Sending off July 4th in Canada
Podiums were not the only celebration on Tuesday. With a solid third of the field traveling north to experience Vancouver Island’s singletrack, U.S.A’s Independence Day festivities were showing strong in the peloton.
Johnny Rock kicked the day off with the Star Spangled Banner blaring from a roof, or trailer-top, to call racers to the line. On course, the Red, White and Blue highlighted many racer’s kit. Rebecca Fahringer rocked her jersey to a top 10 in the open women’s field. Slightly further back, Calvin Dumer and Thomas Olek traveled all the way from Minnesota and Wisconsin to take on the BC Bike Race. How were their Independence Day activities?
“We’re here, man! Everyone’s back home celebrating for us, they’re all partying right now.”
The two were not letting the Fourth of July pass entirely unrecognized. The Team of 2 rocked appropriately patriotic eagle and Stars and Stripes jerseys all day. Two days in, the two are deep into the B.C. singletrack.
“It’s epic. It’s steep. We just don’t have anything like that at home,” says Olek.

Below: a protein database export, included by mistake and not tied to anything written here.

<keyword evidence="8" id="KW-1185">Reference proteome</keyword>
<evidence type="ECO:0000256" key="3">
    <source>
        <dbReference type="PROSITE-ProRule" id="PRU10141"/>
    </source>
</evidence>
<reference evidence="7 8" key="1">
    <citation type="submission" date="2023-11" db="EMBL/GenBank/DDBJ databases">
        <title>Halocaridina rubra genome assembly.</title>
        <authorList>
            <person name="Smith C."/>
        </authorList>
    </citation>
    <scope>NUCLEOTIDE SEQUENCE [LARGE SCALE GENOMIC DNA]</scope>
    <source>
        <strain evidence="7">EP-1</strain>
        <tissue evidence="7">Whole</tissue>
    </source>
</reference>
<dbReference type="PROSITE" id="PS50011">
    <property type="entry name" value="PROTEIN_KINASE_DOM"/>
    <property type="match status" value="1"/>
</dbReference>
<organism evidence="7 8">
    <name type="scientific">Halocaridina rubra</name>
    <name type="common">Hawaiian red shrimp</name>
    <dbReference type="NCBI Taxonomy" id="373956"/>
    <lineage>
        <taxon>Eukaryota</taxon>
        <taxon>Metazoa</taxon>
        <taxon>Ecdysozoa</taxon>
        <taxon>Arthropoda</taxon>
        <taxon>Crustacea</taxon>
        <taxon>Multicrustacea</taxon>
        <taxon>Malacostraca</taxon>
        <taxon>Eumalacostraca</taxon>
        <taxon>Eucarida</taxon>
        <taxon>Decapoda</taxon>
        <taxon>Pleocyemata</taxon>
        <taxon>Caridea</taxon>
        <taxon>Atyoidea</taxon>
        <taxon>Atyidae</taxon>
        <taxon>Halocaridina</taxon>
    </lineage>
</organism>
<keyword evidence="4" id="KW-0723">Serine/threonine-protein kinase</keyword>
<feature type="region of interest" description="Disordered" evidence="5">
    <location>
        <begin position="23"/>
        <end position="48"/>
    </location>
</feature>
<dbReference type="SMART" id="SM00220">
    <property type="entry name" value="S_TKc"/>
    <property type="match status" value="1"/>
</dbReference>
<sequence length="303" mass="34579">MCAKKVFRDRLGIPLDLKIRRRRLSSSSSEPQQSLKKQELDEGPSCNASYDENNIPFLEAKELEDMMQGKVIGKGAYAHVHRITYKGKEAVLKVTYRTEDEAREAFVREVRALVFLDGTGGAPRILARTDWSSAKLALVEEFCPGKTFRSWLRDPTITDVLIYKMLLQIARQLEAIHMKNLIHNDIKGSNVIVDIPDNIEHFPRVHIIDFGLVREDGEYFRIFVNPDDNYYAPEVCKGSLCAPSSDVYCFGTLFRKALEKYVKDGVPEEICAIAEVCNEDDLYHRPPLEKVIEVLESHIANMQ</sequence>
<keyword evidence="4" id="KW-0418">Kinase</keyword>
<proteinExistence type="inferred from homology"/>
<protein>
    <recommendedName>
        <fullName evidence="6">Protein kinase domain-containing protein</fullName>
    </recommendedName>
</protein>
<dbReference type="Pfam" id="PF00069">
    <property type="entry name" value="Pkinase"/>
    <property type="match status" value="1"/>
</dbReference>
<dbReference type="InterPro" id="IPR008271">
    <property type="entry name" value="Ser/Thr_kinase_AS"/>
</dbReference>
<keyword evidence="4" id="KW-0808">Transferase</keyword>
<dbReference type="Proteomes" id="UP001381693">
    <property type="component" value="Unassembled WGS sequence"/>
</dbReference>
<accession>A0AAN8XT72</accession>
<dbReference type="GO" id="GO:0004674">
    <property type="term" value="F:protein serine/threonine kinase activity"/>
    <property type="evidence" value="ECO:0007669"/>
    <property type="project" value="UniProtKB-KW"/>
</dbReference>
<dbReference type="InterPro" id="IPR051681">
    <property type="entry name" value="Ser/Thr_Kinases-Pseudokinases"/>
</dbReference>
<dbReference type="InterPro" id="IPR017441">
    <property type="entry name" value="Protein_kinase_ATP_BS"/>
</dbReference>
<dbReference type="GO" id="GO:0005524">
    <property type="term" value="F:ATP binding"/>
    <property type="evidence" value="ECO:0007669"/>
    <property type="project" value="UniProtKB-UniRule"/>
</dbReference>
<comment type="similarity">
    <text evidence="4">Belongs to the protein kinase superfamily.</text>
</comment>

“Maybe something,” Dumer adds, “But it’s like a hundred feet. This is completely different.”
Venturing into the unknown doesn’t always go perfectly according to plan and Olek was showing signs of a brief dirt sample somewhere on today’s course. Despite a bit of blood, team VanVan Overlnd Kollectiv is still stoked.
“Oh, I went down, yeah. I was minor, I walked away so I’m not really concerned. But I went over the bars.”
“If you don’t have a little blood on you, were you even riding?” added Dumer
Independence Day delivered a most satisfying mix of high-speed flow, with just enough tech to keep racers on their toes.
No matter where racers are from, and what they’re celebrating today, Basecamp was there to offer a place to relax, recover and prepare for the next day’s challenge.
On Wednesday, the BCBR turns back to the classic tech and gnar that sets this event apart with an outsized return to Maple Mountain. After a taster in the Prologue, Day 3 heads all the way to the summit for a full serving of Maple Syrup. 25.2 km, all on the clock, squeezes in 921m of elevation gain and loss. Hopefully, racers are on solid footing on the B.C. tech as upper Maple Syrup is the first taste of proper Black Diamond singletrack in this year’s course.